Week 2 – Brine Shrimp Viability Studies


Welcome to BME
209, 219, week two of the nanoparticle
toxicity lab. Last week you made gold
and silver nanoparticles. You also made gold
and silver solutions to try to get a sense of whether
gold or silver are toxic, either in their ion form or in
their nano-particulate form. This week you’ll actually
be testing the toxicity of gold, silver nanoparticles
and gold and silver solutions in a whole animal
assay of toxicity. So let me give you a quick
introduction to toxicity. Broadly defined, toxicity is
the degree to which a certain substance– this could be a
material, a small molecule, a drug, pretty much anything– can harm humans or animals. We generally break toxicity
down into two parts. The first is acute
toxicity, and that involves harmful
effects in an organism through short term exposure. So if you are exposed
to a substance for a short period
of time, do you start showing signs of toxicity? The other form of toxicity
that we can talk about is chronic toxicity. And that is when you are exposed
to a substance for a really long or an extended
period of time, often either through
repeated bouts of exposure or through continuous
exposure, say in the air. Sometimes the exposure
lasts for your entire life. And the question becomes,
was this continuous exposure causing some sort of
toxicity that we might not see if we’re only looking
at acute toxicity? Determining possible
toxicity of substance is absolutely crucial for
any biomedical application. But not just
biomedical applications such as implants and drugs. Determining toxicity is
really important for having clean water and for figuring out
what clean air actually means, and how to sustain clean air. It’s important if you’re
making cooking vessels or any vessels that touch food
or water that go into you. It’s also important in
industrial processes that might create waste products
that could get into the water or might get into the air. But measuring toxicity
is not trivial at all. There are many different
ways to measure toxicity, and all of them have their
positives and negatives. So at the very,
very simplest we can start with what’s called
in vitro cell studies. And that’s when we grow
mammalian cells in a flask. We can add substances
to these flasks or to wells that
have cells in them. And then we can look at
toxicity for the cells. And the toxicity for the cell
may mean that the cell dies. So cell death could be
a measure of toxicity. But we could also see changes
in the metabolism of that cell. We might see changes in
the shape of that cell, or even changes in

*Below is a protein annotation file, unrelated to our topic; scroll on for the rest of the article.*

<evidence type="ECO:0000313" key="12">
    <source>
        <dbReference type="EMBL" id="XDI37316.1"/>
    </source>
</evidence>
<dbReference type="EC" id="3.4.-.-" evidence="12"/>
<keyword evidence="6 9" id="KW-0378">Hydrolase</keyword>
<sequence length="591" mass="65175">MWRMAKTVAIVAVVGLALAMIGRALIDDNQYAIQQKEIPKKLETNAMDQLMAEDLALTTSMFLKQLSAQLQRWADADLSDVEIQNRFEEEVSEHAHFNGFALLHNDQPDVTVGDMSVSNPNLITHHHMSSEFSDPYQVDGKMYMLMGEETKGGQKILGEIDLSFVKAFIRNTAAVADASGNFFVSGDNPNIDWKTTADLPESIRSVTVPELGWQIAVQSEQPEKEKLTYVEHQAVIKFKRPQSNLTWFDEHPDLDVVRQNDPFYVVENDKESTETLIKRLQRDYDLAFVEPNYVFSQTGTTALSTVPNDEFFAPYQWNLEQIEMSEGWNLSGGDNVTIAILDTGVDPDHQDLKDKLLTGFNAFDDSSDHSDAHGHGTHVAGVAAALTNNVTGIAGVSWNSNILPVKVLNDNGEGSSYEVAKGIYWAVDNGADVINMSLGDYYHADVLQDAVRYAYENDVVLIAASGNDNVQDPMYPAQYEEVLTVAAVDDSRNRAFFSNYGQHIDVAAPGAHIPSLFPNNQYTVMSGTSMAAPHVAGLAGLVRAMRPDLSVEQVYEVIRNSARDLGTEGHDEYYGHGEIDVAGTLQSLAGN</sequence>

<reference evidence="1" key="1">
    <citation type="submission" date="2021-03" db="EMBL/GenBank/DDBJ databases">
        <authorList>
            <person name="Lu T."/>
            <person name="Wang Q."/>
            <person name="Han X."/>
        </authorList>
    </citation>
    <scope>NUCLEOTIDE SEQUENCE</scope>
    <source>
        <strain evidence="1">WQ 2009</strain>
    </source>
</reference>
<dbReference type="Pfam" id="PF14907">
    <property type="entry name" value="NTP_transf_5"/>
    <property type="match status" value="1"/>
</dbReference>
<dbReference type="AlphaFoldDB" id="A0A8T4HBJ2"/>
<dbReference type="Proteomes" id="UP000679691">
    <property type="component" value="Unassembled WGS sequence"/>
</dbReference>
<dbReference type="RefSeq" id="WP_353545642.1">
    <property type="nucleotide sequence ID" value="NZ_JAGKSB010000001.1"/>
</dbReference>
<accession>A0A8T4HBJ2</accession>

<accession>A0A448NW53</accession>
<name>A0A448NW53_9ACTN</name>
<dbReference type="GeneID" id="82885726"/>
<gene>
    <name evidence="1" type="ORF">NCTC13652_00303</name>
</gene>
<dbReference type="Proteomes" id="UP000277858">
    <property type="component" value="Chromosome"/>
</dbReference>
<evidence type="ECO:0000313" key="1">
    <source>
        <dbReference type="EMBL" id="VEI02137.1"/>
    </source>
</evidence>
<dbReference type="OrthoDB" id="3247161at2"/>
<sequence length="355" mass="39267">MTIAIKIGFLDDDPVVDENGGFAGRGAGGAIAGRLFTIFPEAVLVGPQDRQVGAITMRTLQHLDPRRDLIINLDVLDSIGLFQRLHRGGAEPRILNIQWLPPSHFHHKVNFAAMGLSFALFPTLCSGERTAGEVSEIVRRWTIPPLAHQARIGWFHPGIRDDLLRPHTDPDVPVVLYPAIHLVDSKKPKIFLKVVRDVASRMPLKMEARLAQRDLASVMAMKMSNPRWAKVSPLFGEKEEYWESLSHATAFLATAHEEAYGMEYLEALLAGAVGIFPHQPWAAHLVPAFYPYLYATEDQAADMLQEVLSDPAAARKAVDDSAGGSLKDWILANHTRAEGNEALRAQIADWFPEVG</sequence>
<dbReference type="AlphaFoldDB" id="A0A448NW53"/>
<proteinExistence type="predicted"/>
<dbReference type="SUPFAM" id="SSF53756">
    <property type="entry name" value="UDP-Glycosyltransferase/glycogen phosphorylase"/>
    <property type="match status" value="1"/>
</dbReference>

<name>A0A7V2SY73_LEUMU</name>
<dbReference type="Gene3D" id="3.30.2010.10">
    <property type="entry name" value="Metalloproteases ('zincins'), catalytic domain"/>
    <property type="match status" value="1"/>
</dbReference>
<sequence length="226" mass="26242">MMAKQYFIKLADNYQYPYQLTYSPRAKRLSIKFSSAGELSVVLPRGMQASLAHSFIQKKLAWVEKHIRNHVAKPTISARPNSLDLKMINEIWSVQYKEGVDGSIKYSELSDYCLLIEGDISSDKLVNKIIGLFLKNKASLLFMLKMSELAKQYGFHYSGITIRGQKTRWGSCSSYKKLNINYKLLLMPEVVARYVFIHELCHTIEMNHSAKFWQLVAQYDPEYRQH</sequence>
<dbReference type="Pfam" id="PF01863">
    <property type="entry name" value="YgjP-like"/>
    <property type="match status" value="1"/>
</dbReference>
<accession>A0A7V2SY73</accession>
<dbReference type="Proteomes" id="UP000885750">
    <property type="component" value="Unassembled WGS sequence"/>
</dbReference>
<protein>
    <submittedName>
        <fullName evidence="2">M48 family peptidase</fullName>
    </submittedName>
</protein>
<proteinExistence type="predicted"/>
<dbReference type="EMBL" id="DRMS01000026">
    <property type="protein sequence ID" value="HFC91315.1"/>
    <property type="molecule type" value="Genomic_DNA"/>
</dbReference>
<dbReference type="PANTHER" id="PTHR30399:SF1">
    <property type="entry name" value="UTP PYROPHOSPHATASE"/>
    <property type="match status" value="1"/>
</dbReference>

the salt content or the iron content of the cell. There are many ways to
evaluate toxicity in a cell. There are a lot of pros
to this method, which is why it’s usually the
first one that gets tried. It is easy and it is
cheap to do these studies. And you get direct information
about how these substances affect mammalian cells. There’s also virtually
no ethical issues with doing these
kinds of studies. However, single cells
are not an organ. And they’re not
representative of what happens when an entire organism
takes up a certain substance. While these substances
are inside a person, they may change
form, change shape. There might be
chemical reactions that take place that make these
substances much more toxic. Or whole organisms
might effectively clear a certain substance,
making a substance that looks toxic not toxic. So we can look at whole animals. We can take animals– whether these are mice,
rats, Guinea pigs, or pigs, or cows, or dogs, or
cats, or any other animal– give them substances,
usually the same way that a human would take it in. And then look for
signs of toxicity. One sign of toxicity
might be weight loss. Are they losing weight
compared to a control group? Are they losing their hair? Do they look fatigued
or less energetic? Are they looking dehydrated? Or we can actually do
necropsies on these animals and look at whether their
organs have regenerated or whether their organs look
different under a microscope. These studies are
relatively inexpensive and relatively fast. Now, the more
relevant an organism like a pig, the more expensive
and slower the slide it gets. But the major pro of this system
is you get direct information about how a substance
affects an entire organism. But there are some
major cons to doing these kinds of animal studies. First of all, there are
ethical considerations to consider when you’re
testing on animals. Different people have
different opinions on what is acceptable and not
acceptable to test on animals. Moreover, animals
are not humans. And there are numerous
examples of substances, like chocolate, that are toxic
to other animals but not toxic to humans. And substances like poison
ivy that are toxic to humans but not toxic to other animals. Finally, oftentimes it’s hard
to understand how a toxic effect will scale with size. Mice are not just
smaller than us. They also have very
different metabolisms. So the much faster
metabolism of a mouse might metabolize a substance
much faster than us. How would that influence
the toxicity of a substance? It’s really hard
to predict, which is why in most cases, once we
show that a substance is not toxic to animals we actually
do a controlled clinical study of these substances in humans. These trials are
called phase one. And we actually give
a substance to a human and look for signs of toxicity. These signs of toxicity might
be something like weight loss, or with a human,
you can actually ask them directly are